I think that such a generalization of my argument is also worthless :P.

Maybe I'm mistaken, but if PCC succeeds there is two outcomes:

- it is better than GCC. If this is the case, then its too bad the GNU folk cannot benefit from whatever it has that GCC doesn't. Not like they'll admit it's superiority I'd presume.

- it is identical or equal to GCC. Then its only benefit is licensing, and if it weren't for the licensing issue all of their effort could have been put towards building a single better compiler for open source.

Re:Stupid waste of time (1)

everphilski (877346) | about 7 years ago | (#20637893)

it is better than GCC. If this is the case, then its too bad the GNU folk cannot benefit from whatever it has that GCC doesn't. Not like they'll admit it's superiority I'd presume.

No, they will take it, remove the license and attribution, and relicense it GPLv3 :)

Re:Stupid waste of time (1)

Jeff DeMaagd (2015) | about 7 years ago | (#20637969)

I don't think your Windows vs. Linux things applies directly, in part because that's closed source vs. open source, rather than an open source compiler against another open source compiler.

I think the point was that it's hard to justify having two open source compilers for the same language. It's a lot of duplicated work with far less benefit given that the existing compiler has been doing a pretty good job and the "new" kid on the block isn't even ready for use.

So, hey. (0)

Anonymous Coward | about 7 years ago | (#20638205)

"I think the point was that it's hard to justify having two open source compilers for the same language. It's a lot of duplicated work with far less benefit given that the existing compiler has been doing a pretty good job and the "new" kid on the block isn't even ready for use."

Are you paying these people, that you might tell them what they can and can't develop?

Re:Stupid waste of time (1)

DrSkwid (118965) | about 7 years ago | (#20638215)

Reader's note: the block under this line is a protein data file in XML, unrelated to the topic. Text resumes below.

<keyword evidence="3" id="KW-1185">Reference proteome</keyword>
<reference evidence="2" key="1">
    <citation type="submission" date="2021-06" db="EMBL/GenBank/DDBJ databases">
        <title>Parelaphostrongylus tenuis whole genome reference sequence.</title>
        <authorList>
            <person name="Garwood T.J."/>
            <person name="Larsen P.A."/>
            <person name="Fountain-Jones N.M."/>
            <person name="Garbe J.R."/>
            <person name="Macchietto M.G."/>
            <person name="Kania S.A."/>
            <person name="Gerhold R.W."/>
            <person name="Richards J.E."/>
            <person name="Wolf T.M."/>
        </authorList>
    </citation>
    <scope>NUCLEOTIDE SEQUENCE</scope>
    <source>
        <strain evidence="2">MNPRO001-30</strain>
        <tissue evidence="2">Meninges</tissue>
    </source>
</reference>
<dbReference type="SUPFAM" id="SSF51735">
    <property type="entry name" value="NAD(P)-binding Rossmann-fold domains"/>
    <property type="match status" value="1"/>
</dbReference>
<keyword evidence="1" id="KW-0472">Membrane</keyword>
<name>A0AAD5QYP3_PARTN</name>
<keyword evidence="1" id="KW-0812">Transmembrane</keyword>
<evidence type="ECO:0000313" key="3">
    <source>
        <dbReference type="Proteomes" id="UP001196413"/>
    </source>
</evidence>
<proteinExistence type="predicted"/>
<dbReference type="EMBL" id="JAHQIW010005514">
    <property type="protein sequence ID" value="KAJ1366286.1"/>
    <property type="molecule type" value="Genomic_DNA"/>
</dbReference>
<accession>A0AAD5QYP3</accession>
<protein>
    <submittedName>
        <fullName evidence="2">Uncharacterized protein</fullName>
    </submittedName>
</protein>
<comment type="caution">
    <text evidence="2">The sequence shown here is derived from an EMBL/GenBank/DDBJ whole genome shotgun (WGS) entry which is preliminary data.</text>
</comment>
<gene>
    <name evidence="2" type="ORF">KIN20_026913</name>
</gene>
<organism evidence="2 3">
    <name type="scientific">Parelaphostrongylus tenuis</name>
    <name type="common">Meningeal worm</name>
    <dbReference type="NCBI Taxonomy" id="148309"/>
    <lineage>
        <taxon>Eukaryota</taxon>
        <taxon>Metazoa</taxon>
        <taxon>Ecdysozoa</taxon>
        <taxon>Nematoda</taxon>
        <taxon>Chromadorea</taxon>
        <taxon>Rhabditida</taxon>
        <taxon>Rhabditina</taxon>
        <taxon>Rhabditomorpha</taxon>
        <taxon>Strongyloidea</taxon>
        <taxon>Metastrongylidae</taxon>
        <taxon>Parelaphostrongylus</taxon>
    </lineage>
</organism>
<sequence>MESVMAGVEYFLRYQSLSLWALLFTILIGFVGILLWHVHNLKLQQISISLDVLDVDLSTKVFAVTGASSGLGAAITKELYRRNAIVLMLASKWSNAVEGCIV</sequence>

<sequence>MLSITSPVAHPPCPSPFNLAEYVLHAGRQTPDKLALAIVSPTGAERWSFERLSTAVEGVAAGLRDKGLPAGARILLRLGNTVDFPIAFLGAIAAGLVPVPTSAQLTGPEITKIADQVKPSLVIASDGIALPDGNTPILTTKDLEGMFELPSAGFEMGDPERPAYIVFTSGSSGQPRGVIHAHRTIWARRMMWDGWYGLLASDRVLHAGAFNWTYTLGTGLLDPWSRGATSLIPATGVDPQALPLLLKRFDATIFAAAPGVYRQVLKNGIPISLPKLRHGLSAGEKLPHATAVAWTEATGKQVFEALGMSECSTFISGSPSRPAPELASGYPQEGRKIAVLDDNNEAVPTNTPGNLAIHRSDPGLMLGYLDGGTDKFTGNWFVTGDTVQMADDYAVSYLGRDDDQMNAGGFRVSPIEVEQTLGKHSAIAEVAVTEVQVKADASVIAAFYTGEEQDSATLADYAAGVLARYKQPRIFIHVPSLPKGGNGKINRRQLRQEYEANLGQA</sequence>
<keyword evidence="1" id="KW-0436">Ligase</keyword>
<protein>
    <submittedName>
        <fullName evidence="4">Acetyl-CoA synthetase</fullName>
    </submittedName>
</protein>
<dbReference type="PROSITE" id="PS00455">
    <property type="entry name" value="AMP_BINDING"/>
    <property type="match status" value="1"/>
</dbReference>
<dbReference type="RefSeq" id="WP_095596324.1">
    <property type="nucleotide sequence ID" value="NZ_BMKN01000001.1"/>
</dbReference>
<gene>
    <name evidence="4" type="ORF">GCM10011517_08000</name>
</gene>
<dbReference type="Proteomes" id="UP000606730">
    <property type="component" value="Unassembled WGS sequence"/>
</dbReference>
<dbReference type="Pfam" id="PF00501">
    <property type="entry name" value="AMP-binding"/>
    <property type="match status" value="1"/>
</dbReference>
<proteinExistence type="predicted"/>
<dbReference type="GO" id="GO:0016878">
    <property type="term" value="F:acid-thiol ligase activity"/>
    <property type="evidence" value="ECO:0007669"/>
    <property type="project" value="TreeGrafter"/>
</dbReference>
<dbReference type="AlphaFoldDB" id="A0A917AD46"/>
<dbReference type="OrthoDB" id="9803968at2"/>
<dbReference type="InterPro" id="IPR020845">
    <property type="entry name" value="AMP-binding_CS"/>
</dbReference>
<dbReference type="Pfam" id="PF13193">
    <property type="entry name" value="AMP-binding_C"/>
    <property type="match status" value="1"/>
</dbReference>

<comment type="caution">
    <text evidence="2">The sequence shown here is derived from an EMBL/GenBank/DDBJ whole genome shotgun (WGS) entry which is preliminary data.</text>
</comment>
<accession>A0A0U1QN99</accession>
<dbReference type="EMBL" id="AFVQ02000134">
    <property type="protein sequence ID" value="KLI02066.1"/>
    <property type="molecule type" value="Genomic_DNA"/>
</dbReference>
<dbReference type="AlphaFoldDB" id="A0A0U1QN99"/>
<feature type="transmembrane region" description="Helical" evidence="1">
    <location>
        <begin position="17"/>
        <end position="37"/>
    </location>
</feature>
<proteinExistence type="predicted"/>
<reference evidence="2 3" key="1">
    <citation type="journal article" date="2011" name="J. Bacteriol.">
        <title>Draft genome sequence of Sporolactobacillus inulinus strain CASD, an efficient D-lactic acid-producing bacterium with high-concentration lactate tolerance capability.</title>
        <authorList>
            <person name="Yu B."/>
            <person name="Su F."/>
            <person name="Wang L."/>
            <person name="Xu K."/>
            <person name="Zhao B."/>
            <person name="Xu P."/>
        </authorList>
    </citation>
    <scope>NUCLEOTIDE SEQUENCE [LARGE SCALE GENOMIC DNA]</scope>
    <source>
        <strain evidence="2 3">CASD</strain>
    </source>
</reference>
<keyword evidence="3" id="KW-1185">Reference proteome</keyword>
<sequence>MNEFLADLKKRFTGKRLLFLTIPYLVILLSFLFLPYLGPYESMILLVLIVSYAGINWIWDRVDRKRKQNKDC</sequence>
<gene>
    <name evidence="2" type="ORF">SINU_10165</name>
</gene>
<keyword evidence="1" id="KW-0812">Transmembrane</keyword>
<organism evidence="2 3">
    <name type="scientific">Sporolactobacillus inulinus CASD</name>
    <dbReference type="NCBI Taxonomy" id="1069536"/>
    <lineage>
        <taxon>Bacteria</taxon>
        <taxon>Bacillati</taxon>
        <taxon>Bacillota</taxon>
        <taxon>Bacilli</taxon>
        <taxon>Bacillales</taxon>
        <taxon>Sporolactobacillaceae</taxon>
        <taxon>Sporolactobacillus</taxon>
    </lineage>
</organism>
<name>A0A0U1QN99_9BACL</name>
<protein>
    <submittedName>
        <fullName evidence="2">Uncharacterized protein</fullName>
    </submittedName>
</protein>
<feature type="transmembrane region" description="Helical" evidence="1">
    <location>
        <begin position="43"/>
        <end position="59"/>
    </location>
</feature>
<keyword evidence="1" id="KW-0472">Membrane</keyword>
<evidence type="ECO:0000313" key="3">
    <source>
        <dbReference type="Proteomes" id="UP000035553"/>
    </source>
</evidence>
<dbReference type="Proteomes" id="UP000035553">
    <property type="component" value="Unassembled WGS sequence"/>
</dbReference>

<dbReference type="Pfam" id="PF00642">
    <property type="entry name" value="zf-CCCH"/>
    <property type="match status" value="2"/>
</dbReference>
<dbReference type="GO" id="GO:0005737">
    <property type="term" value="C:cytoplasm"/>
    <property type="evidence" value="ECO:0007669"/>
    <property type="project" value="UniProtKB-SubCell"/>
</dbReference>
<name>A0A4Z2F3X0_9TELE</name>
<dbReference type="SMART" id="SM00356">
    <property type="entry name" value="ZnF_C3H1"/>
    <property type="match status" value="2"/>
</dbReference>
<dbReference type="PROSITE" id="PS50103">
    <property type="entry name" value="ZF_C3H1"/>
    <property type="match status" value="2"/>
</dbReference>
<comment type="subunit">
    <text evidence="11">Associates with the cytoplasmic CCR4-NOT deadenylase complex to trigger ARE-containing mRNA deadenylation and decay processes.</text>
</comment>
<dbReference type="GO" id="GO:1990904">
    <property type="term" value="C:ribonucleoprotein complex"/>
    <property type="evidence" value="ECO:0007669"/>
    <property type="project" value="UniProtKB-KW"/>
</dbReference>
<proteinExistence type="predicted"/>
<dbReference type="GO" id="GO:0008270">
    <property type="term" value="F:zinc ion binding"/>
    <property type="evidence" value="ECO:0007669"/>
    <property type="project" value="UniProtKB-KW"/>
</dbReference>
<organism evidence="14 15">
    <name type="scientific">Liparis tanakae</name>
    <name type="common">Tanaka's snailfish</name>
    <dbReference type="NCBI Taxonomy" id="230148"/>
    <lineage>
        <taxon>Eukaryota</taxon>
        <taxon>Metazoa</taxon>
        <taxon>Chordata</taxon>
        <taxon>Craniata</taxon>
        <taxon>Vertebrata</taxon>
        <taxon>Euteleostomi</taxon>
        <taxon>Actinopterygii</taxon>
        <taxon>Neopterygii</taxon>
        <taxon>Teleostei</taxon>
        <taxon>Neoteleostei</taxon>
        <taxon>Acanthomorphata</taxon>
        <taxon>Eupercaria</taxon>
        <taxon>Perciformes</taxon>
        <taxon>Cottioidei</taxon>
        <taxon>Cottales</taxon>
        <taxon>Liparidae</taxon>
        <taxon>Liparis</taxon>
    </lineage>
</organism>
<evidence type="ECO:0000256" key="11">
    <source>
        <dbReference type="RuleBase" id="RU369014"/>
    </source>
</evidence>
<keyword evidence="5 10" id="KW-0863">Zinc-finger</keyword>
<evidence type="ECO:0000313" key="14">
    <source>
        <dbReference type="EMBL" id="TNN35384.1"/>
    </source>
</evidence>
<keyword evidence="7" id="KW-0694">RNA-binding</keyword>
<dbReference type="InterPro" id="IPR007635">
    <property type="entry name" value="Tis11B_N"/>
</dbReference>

The correct solution is a world with more than one compiler in it.

The only place progress takes us is death.

*yawn* (4, Funny)

blackcoot (124938) | about 7 years ago | (#20637687)

call me when pcc does something useful, like, say, working.

Call you? (1)

catbutt (469582) | about 7 years ago | (#20637905)

Can't you just check in at slashdot here and there? If you post a number, I suppose I can try to remember, but geez....

Does it crash less? (0, Troll)

bogaboga (793279) | about 7 years ago | (#20637717)

I guess the question should be whether this compiler produces applications that crash less. In my experience, the crashes in current Linux applications are due to in large part, to GCC, though code quality also has something to do with these crashes.

Re:Does it crash less? (1)

h890231398021 (948231) | about 7 years ago | (#20637833)

In my experience, the crashes in current Linux applications are due to in large part, to GCC
Giving you the benefit of the doubt and assuming you're not a troll, can you elaborate on your "experience" from which you have concluded that crashes in current Linux apps are due to GCC? I'd say 99.99% of the crashes are due to bugs in the application code, not to bugs in GCC.

Re:Does it crash less? (1)

bogaboga (793279) | about 7 years ago | (#20638081)

...can you elaborate on your "experience" from which you have concluded that crashes in current Linux apps are due to GCC?...

Did you read my submission...or are you engaged in what I call syntax distortion? I did not say "...crashes are due to GCC...", what I said is that crashes are in large part due to GCC.

It would be helpful if you too, provided evidence to back up what you are saying. Watch this threade.

Re:Does it crash less? (1)

MadMidnightBomber (894759) | about 7 years ago | (#20638297)

Unless you have looked at some core dumps, then your "experience" is not worth very much. I haven't seen any problems with generated code with GCC since 1996. Sometimes it doesn't compile the latest and greatest C++, but it's never generated incorrect code for me.

Sounds like a challenge... (1)

Gordonjcp (186804) | about 7 years ago | (#20637719)

I think of it as if it shall be able to compile and run on PDP11 (even if it may not happen in reality).

Like I don't have enough things to spend my time on. Maybe I should finish my PDP11 page [kicks-ass.net] first.

How many compilers can we cram into a phone booth? (1)

elwinc (663074) | about 7 years ago | (#20637755)

The commit message gives a little bit of pcc's history:
. . .
The intention is to write a C99 compiler while still keeping it small, simple, fast and understandable. I think of it as if it shall be able to compile and run on PDP11 (even if it may not happen in reality). But with this in mind it becomes important to think twice about what algorithms are used.
OK, the onchip cache on my core 2 duo is many times larger than the full RAM on any PDP-11 I've ever heard of. So why should I be interested in a buggy compiler that wants to fit into tiny PDP-11 constraints? Maybe this compiler would be exciting if it were ported to an iPhone, but I fail to see why it's interesting in a linux environment.

It compiles? (1)

bcmm (768152) | about 7 years ago | (#20637759)

It is currently not bug-free, but it compiles